The fact sheet describes how the amendment to Rule 21F-3 regarding award claims for alternative programs will apply:
- “Under Exchange Act Section 21F(b) and Rule 21F-11, a whistleblower who obtains an award based on a Commission covered action also may be eligible for an award based on monetary sanctions that are collected in an action brought by other statutorily-identified authorities.
- The amendments allow the Commission to make an award for a related action that might otherwise be covered by an alternative whistleblower program even where the alternative whistleblower program has the more direct or relevant connection to the related action in certain circumstances.
- If a claimant files a related-action award application, and the alternative award program is not comparable to the Commission’s program, the Commission will treat the non-Commission action as ‘related’ for purposes of the Commission’s award program (regardless of whether the alternative award program has a more direct or relevant connection to the action). Under the amendment, a program is not comparable if that program’s statutory award range is more limited, its awards are subject to an award cap, or it is discretionary and not mandatory. Further, the Commission will make an award on a potential related action without regard to which program had the more direct or relevant connection to the action if the maximum award that the Commission could pay on the action would not exceed $5 million.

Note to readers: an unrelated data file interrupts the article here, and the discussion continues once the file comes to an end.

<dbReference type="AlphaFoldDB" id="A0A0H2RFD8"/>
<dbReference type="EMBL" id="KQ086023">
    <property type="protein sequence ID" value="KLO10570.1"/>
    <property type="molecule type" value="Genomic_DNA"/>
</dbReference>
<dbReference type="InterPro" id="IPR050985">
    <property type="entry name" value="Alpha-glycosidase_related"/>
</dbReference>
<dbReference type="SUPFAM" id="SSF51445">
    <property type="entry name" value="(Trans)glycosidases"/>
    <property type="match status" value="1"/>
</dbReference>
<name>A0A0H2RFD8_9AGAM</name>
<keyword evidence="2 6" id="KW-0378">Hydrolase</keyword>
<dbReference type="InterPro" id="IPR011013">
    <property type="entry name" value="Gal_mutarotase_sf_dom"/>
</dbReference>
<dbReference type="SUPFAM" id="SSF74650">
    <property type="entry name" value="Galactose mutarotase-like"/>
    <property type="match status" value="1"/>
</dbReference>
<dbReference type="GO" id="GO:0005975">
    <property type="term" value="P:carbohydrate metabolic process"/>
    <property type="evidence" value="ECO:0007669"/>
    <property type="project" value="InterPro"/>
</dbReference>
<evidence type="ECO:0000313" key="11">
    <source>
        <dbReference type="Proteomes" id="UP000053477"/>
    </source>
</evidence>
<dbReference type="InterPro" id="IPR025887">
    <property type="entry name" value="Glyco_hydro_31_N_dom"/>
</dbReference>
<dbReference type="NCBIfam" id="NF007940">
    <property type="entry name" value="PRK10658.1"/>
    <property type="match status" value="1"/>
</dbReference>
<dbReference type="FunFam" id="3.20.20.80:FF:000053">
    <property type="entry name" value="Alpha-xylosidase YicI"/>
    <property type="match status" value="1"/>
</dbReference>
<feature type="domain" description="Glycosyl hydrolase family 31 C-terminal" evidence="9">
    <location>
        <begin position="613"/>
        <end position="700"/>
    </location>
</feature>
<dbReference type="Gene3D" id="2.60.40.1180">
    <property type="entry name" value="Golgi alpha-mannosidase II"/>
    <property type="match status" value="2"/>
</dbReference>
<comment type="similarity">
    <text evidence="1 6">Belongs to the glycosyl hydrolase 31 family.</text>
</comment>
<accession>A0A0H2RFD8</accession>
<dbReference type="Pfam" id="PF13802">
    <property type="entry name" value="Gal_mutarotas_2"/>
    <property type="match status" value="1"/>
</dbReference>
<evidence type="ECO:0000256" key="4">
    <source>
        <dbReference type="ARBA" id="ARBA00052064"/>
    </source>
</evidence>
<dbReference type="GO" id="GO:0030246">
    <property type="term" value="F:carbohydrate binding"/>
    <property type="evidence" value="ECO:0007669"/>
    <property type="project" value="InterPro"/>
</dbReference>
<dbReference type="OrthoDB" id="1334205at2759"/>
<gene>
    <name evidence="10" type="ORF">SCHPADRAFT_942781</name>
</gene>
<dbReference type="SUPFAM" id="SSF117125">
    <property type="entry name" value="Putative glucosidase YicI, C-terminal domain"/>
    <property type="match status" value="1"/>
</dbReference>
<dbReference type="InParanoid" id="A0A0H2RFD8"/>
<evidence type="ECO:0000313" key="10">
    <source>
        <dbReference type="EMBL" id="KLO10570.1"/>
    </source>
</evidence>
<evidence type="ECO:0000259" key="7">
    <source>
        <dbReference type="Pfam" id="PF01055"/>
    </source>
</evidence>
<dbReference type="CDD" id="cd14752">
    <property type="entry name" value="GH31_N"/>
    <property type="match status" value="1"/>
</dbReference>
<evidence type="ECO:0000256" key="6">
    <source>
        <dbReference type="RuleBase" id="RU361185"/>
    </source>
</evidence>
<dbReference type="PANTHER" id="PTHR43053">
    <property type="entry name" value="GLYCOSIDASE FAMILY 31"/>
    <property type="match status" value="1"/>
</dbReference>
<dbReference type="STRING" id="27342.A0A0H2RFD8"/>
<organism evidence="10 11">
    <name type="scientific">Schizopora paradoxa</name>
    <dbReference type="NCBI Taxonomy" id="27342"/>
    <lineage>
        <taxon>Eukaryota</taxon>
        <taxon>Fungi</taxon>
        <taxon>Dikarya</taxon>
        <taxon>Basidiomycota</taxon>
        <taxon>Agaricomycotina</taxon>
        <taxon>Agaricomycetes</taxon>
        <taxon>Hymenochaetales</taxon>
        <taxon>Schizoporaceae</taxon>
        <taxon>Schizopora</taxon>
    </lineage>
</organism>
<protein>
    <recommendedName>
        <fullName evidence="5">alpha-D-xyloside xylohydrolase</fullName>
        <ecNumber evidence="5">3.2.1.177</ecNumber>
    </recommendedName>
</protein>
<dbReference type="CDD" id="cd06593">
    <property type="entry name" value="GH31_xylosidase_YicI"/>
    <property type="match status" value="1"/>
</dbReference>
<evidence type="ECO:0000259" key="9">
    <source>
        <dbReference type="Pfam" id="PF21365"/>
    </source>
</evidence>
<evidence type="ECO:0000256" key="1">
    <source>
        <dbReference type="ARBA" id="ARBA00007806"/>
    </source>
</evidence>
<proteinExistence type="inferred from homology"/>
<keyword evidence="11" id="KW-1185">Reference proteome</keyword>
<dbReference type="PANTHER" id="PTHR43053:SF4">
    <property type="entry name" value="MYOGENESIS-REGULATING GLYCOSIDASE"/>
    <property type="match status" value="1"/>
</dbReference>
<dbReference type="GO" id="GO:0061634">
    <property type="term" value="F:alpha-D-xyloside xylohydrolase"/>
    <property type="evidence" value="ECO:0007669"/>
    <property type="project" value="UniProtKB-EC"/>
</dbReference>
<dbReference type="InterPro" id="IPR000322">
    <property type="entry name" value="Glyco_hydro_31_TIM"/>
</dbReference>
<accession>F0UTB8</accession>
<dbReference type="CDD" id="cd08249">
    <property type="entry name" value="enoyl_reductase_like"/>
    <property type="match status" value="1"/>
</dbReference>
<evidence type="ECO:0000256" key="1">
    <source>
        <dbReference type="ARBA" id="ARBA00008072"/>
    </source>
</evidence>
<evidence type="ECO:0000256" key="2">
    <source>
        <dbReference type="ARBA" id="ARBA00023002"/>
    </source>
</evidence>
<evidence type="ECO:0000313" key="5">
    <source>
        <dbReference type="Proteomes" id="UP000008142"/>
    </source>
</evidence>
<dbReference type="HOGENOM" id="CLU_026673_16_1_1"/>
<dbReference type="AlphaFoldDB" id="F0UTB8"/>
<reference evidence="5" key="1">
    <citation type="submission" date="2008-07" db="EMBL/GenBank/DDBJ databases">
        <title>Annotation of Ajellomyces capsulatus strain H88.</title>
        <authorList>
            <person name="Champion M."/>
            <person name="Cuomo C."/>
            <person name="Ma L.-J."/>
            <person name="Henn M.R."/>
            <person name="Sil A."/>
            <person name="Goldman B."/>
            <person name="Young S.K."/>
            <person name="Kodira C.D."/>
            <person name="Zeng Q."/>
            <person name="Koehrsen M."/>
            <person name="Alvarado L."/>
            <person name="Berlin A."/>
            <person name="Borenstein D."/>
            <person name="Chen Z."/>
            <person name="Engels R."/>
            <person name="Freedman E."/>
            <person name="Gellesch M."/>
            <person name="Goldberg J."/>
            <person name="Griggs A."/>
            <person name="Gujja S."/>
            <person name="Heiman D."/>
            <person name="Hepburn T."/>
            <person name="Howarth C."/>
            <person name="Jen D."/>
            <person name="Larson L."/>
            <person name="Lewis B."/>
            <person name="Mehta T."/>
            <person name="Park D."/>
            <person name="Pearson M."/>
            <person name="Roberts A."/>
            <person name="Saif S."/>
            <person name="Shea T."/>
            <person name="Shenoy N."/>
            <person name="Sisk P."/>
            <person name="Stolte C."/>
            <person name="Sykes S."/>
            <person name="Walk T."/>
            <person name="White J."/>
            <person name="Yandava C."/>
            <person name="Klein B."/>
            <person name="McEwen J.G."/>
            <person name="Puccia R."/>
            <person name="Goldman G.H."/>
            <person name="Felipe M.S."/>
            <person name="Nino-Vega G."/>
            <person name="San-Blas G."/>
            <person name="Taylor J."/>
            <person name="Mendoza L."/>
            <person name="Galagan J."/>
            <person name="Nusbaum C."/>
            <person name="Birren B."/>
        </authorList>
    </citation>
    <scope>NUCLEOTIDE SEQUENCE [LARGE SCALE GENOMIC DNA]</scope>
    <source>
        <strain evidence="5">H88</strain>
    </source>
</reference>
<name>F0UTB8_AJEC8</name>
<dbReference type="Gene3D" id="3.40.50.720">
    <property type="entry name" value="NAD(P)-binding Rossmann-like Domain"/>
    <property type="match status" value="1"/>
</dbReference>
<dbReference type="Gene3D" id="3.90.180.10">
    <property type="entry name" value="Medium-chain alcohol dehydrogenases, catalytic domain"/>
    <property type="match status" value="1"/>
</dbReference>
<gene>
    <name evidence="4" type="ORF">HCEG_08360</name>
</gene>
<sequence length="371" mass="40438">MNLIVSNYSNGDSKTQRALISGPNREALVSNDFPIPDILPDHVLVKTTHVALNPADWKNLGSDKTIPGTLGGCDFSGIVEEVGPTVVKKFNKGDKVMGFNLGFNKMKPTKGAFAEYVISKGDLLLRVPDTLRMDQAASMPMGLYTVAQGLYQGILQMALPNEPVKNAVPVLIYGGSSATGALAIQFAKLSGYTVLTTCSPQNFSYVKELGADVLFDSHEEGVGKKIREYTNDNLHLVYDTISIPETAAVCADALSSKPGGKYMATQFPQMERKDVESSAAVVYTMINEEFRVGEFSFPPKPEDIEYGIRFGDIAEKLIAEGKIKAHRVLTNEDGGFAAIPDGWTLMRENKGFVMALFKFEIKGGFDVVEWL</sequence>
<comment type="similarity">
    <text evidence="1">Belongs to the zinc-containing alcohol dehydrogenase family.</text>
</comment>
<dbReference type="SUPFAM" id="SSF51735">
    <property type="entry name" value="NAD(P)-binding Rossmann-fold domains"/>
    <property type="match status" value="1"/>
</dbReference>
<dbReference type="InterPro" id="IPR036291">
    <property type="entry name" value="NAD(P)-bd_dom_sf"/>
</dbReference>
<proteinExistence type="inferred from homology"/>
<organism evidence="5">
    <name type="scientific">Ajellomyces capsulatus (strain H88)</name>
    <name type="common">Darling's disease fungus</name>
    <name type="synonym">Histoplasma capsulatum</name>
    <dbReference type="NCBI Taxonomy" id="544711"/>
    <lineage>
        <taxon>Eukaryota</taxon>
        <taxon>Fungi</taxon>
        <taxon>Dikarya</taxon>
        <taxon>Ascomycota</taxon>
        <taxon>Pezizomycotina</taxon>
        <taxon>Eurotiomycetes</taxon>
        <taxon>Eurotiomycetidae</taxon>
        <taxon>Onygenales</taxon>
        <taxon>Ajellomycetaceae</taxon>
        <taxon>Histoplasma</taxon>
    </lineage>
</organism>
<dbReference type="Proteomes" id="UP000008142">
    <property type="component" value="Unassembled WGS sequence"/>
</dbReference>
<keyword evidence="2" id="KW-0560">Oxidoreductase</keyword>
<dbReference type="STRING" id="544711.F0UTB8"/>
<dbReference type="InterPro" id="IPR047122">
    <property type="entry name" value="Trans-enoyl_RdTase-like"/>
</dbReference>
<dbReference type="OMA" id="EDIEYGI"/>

- Under the amendments, a whistleblower will be required to make an irrevocable waiver of any claim to an award from the other whistleblower award program.”
In addition, the fact sheet describes how the amendment to Rule 21F-6 regarding SEC consideration of the amount of a potential award will apply:
- “In 2020, amendments added language to Rule 21F-6 stating that the Commission has discretion to consider the dollar amount of a potential award when making an award determination.
- The amendments affirm the Commission’s authority to consider the dollar amount of a potential award for the limited purpose of increasing the award amount but eliminate the Commission’s authority to consider the dollar amount of a potential award for the purpose of decreasing an award.”